Last Friday, August 8th, a dear friend and close colleague of mine died of esophageal cancer. He was just a few years older than me. This afternoon, many of his students, co-workers, and friends from the GFS community gathered, in the manner of Friends, to sit with our loss, grieve together and share. These are some thoughts that I was moved to share.
When I first began teaching at GFS Duane taught private guitar lessons. As time passed, we both took on more classes, and our paths crossed more frequently. Eventually we spent a considerable amount of time teaching and planning and making music together. Duane liked to come rummage around in the storage closet in my classroom. It’s an abyss treasure trove of assorted music manuscripts and books, donated to GFS long ago. He would always come out having found something amazing. No one else had the time or passion to dig around in there. One day he came out with two green hard-bound collections: Beethoven’s nine symphonies for 4-hands piano. He was so excited. We sat down immediately and after trying a bit of no. 5 and no. 3, decided on the Pastoral, no. 6. We had so much fun playing it together. At that point, my piano chops were better than Duane’s – but not for long. Duane could do anything. New instrument? No problem. New language? How about 3 of them…simultaneously. Duane didn’t just ‘kind of’ learn to play the piano. Duane pursued the piano with extraordinary diligence, and in a few short years he was accompanying the 7th and 8th grade choruses with me.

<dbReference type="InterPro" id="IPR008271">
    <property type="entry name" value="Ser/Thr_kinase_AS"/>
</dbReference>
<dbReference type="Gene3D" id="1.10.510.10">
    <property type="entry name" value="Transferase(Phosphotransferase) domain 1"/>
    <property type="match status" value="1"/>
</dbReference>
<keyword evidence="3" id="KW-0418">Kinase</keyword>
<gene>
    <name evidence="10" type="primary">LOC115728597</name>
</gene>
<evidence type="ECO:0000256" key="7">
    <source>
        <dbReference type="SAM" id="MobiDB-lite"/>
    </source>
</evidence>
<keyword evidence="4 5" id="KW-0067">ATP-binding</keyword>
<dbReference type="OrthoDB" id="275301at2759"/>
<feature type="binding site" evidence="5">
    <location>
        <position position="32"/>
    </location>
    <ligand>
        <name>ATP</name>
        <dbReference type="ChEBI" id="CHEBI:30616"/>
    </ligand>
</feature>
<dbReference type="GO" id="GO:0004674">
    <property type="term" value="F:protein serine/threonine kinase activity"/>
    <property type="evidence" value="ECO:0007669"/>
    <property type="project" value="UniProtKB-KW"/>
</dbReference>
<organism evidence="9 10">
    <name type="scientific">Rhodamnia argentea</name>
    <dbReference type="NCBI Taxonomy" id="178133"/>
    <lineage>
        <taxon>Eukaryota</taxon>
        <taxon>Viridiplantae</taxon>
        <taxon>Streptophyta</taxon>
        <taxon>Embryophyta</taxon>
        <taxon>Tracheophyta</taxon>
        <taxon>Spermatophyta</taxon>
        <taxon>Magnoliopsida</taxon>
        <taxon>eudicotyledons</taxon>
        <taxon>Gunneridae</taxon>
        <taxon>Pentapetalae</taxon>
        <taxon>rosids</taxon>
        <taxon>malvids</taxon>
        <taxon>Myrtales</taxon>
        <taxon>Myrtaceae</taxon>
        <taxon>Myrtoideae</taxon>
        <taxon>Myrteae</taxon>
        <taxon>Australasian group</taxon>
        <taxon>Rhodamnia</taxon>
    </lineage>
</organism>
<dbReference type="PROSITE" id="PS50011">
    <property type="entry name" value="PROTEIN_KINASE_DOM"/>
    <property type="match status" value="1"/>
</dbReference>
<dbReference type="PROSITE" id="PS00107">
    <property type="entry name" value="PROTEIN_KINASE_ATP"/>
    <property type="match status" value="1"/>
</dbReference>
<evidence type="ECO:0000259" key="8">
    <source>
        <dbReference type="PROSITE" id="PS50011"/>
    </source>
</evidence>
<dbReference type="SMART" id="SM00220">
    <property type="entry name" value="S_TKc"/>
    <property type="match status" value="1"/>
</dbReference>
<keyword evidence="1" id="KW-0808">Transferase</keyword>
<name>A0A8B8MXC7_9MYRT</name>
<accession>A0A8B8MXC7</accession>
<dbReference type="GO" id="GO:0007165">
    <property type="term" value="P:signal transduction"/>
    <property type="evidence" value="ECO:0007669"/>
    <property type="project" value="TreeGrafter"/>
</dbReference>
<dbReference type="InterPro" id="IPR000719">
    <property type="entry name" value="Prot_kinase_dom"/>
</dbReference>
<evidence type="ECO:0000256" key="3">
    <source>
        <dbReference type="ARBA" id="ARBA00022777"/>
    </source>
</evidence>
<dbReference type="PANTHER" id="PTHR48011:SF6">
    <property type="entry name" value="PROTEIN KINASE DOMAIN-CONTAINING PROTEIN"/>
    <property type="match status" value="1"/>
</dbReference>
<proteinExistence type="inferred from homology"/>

I had big plans for Duane. When my own kids would inevitably ask to study drums and guitar in a few years, I was going to say: “Well, I know just the guy.” Duane was not just any guy, he was the best guy.
We live each day with the underlying assumption that the people in our lives will always be there. Without consciously thinking about it, we have plans and dreams that include them and we expect that they will be some of the people who pour into our children’s lives and enrich our own. Now, those expectations hang in mid-air, plans with no possibility of realization. While we are left with many happy memories and wonderful stories about a full and vibrant life, we are also left with grief: reconciling the way you thought things would be with the way things are. That will be an increasingly difficult reality to face as September approaches.